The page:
With a pledge of more than $65 million, the British government and Wellcome Trust are setting up what is expected to be the world’s largest genetic database, built on DNA samples from half a million Brits.
All attention on pests: Syngenta and the University of Basel announced that they had jointly mapped the genome of plant fungus Ashbya gossypii, expected to be useful in improving crop protection methods. Meantime, Genoptera, the joint venture between Bayer and Exelixis, sequenced Heliothis virescens — the tobacco budworm — in about a year.
Japan’s National Institute of Health Sciences kicked off a five-year, approximately $25 million toxicogenomics project through which institute researchers will collaborate with pharmas to study 150 drug or drug-like compounds.
They’re dropping like Drosophila. Lynx announced layoffs of about 30 percent of its US workforce. Orchid lost about 90 people, or 15 percent of its staff, after restructurings. Xanthon laid off approximately half of its staff in Research Triangle Park, NC, as it sought financing. And Third Wave Technologies got rid of 25 percent of its employees in what it called an “enhanced operating strategy.”
Qiagen acquired Xeragon, a synthetic RNA products company, for approximately $8 million in stock.
Molecular Mining opened new headquarters in Cambridge, Mass., to house its sales, marketing, and business development crew.
New genome centers abound at universities. Yale University will direct $200 million toward the Yale Center for Genomics and Proteomics. The University of Washington received a $2 million gift to start a pathogen genomics center to be co-directed by Chris Wilson and Alan Weiner. Harvard dedicated a Center for Genomics Research at the college as well as the Harvard-Partners Center for Genetics and Genomics, a collaboration between Harvard Med and the parent company of Massachusetts General Hospital and Brigham and Women’s Hospital. And a $35 million renovation prepared the University of Cincinnati’s Genome Research Institute for a new process in which research is conducted jointly with area organizations Procter & Gamble, Cincinnati Children’s Hospital Medical Center, Wright Patterson Air Force Base, Wright State University, and Secant.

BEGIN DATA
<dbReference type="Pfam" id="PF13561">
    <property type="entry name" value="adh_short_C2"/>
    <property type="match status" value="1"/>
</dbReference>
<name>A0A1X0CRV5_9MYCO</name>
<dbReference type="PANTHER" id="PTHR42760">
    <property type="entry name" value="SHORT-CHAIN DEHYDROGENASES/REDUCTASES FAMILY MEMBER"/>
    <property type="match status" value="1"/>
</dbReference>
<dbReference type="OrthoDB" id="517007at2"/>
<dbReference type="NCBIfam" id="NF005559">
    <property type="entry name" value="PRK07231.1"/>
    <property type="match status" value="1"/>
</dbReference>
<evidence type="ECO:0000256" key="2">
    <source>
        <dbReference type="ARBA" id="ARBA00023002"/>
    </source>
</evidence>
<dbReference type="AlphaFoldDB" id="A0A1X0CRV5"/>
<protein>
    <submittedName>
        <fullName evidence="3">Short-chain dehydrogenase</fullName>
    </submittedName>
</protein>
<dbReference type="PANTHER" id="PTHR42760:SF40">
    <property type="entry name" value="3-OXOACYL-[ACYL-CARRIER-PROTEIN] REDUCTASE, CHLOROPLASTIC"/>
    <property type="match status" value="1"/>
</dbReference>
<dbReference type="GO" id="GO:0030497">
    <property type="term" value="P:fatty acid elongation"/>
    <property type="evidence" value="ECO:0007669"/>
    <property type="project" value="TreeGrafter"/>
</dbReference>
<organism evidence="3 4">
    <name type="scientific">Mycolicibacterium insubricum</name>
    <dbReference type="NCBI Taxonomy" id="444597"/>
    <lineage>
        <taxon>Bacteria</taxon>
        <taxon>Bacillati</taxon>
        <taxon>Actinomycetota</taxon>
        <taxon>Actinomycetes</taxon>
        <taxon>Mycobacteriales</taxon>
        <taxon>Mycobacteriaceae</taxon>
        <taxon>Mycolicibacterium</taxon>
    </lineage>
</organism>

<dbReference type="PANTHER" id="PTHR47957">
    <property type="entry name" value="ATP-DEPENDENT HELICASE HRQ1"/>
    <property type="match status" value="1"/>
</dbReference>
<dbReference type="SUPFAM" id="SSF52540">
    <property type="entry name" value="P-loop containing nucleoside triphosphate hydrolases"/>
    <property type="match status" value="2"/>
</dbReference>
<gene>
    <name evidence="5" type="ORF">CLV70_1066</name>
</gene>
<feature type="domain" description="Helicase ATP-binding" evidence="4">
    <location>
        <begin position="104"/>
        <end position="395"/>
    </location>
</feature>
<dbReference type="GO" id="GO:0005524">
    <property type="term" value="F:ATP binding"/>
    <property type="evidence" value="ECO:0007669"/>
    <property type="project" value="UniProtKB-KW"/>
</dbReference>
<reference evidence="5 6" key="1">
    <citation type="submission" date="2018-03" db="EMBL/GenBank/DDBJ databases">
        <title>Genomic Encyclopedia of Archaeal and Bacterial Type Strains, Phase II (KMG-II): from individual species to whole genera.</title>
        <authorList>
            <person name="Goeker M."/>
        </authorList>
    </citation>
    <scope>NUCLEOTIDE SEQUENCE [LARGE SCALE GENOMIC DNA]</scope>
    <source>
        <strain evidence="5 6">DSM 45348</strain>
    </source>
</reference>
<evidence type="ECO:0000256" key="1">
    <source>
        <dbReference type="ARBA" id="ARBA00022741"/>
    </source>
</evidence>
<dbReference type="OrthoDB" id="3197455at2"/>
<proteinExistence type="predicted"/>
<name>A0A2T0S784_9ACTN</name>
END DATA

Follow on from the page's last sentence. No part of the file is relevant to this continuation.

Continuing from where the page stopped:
Glaucus Proteomics announced a supercomputing alliance with European compute giant SARA and network firm GigaPort to improve biocomputing capacity for Glaucus’s genomics and proteomics work.
Wipro, an IT firm in Bangalore, India, started a healthcare and life sciences unit to target software at the bio-IT industry.
UT Southwestern launched a five-year campaign to raise $450 million for medical research, including $50 million for genetic research and bioinformatics. More than $170 million has already been pledged.
GeneFormatics and Incyte Genomics teamed up to identify protein sequence functions based on sequences supplied by Incyte and studied by GeneFormatics.
Structural Bioinformatics expanded its structural proteomics research collaboration with Johnson & Johnson Pharmaceutical Research & Development that began in January 2001.
Sequenom gave Provid Pharmaceuticals an equity investment and will supply the genetic targets it discovers for Provid to use in the development of novel drugs.
MetriGenix will co-develop proteomic chips to use in cardiovascular disease research along with Temple University.
Proteomics company Prolinx will work with software firm BioDiscovery to develop analysis software for protein microarrays.
Schering expects to close the sale of its share of Aventis’ CropScience unit to Bayer by early this month.